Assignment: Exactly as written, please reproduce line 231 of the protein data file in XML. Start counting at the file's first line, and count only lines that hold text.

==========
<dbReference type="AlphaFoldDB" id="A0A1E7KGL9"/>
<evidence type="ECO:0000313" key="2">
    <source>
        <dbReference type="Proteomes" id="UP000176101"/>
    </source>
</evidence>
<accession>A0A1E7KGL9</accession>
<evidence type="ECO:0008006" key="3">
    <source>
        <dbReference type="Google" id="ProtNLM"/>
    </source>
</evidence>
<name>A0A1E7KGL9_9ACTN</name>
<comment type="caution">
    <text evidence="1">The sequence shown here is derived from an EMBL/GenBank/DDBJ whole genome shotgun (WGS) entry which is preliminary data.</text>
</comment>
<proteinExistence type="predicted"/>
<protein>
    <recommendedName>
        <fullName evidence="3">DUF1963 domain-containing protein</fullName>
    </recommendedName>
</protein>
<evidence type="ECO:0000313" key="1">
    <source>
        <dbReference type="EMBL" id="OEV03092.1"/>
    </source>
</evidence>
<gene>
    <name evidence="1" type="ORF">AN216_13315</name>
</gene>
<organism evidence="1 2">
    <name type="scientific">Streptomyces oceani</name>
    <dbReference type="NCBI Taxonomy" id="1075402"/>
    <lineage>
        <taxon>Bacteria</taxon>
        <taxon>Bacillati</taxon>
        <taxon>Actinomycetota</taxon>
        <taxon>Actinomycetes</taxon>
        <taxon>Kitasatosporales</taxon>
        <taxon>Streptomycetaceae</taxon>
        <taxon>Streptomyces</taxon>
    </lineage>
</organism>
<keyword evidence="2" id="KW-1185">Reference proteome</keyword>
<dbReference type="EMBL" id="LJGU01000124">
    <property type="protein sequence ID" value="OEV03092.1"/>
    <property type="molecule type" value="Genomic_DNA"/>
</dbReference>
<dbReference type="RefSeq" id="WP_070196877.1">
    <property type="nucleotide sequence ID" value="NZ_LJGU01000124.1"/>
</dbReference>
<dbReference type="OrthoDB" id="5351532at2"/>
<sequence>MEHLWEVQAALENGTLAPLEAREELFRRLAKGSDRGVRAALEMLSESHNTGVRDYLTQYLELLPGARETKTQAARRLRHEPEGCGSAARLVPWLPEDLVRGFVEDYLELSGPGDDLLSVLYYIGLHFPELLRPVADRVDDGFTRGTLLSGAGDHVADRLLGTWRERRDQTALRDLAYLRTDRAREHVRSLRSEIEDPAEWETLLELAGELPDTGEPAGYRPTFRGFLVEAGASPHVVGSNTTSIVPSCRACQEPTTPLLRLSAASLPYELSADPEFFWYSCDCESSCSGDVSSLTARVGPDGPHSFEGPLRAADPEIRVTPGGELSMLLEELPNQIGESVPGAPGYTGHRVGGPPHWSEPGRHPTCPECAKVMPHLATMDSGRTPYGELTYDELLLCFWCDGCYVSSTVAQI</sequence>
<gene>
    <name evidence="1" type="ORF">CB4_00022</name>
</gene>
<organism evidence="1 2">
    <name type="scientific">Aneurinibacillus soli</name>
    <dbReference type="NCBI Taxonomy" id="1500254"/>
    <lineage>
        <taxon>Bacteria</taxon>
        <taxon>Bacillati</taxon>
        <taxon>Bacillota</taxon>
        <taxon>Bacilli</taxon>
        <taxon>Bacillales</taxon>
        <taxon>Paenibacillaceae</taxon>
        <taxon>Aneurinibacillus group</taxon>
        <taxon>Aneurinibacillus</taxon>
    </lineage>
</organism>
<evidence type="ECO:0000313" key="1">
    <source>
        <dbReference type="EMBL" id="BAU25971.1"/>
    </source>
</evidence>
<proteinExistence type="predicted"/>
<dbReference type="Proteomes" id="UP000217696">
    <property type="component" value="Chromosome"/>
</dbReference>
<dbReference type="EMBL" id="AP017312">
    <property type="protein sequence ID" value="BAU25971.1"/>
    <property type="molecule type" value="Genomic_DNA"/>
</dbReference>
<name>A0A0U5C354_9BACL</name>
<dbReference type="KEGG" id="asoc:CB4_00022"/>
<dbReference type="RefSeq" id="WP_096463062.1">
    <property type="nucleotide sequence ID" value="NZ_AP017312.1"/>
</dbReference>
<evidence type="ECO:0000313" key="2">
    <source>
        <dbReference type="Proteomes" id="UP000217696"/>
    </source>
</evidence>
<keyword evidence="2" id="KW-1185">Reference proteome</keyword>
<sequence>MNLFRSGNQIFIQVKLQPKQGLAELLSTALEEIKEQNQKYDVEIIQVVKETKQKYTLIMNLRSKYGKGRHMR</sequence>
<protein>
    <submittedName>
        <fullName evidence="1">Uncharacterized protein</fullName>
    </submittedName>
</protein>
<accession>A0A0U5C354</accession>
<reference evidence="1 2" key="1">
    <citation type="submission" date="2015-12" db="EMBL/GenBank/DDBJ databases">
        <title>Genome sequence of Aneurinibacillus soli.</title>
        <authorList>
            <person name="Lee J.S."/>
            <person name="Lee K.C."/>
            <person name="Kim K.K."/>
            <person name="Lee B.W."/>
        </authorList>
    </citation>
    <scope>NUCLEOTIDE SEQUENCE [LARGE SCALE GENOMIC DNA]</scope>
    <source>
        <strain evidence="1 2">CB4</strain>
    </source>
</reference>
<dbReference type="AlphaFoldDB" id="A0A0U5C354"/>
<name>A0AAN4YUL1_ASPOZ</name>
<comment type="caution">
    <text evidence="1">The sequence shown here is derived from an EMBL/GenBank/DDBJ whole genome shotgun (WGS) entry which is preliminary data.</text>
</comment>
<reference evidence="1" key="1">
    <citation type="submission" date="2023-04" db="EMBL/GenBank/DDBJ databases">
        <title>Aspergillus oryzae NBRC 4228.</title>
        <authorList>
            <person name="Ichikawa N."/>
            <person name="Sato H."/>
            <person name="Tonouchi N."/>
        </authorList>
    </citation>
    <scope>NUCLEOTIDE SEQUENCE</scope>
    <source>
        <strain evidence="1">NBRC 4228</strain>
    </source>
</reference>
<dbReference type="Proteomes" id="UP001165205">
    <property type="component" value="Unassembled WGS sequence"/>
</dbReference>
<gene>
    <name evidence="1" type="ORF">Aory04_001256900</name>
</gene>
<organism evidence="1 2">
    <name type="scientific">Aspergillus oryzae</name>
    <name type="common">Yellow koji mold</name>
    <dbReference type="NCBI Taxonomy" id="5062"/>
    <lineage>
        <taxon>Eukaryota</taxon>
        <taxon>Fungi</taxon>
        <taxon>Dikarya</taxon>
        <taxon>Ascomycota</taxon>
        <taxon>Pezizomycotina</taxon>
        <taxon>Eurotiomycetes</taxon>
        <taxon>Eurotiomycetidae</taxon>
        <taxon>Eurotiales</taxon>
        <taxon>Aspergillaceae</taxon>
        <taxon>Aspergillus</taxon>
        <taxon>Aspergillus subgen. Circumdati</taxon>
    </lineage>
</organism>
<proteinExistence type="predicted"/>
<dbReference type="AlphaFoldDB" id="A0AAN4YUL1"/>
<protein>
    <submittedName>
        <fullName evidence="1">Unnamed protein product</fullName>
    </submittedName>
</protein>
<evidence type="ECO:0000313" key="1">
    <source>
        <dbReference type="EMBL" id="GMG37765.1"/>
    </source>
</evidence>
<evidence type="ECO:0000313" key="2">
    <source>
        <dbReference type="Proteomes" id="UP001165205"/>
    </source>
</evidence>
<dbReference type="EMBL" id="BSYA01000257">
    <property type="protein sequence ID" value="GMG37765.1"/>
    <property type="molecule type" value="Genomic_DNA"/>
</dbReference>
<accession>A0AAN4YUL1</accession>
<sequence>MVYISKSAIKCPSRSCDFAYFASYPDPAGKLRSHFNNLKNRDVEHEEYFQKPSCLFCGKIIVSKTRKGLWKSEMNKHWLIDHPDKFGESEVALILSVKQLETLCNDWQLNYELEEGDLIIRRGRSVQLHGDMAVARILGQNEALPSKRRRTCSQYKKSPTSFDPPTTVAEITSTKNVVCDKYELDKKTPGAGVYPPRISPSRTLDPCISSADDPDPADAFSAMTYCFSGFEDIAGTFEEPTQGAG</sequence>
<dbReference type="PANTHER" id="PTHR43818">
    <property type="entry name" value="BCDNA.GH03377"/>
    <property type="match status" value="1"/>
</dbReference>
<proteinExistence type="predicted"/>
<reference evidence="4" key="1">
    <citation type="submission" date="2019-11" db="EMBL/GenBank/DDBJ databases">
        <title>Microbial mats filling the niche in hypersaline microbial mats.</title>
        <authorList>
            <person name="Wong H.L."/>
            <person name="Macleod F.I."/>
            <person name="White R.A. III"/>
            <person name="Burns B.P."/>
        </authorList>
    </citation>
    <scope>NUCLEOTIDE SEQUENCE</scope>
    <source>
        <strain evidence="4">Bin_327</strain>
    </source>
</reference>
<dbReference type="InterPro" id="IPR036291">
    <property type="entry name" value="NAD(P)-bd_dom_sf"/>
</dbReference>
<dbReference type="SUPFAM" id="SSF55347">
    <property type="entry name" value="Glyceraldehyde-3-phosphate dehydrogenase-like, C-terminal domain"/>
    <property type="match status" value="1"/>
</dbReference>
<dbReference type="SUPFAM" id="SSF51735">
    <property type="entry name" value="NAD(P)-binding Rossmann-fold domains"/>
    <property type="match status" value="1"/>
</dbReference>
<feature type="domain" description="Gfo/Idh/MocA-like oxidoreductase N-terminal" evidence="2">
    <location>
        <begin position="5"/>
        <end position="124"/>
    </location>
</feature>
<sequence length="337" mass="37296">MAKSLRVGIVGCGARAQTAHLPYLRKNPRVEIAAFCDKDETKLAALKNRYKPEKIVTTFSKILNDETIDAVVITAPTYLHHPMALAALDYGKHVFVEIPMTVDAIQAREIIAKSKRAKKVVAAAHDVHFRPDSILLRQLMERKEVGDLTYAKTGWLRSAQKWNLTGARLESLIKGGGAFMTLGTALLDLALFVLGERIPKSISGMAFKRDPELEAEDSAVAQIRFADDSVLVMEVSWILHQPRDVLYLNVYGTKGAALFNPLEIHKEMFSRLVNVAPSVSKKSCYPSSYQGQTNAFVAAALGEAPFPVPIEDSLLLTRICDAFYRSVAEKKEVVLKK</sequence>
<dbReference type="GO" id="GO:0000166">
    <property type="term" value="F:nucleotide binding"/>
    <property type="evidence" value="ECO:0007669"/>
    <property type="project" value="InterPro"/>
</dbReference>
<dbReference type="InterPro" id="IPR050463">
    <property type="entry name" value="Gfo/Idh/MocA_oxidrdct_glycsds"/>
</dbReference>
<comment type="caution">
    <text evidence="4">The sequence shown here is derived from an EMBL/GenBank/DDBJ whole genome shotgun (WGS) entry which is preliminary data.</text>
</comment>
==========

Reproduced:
</comment>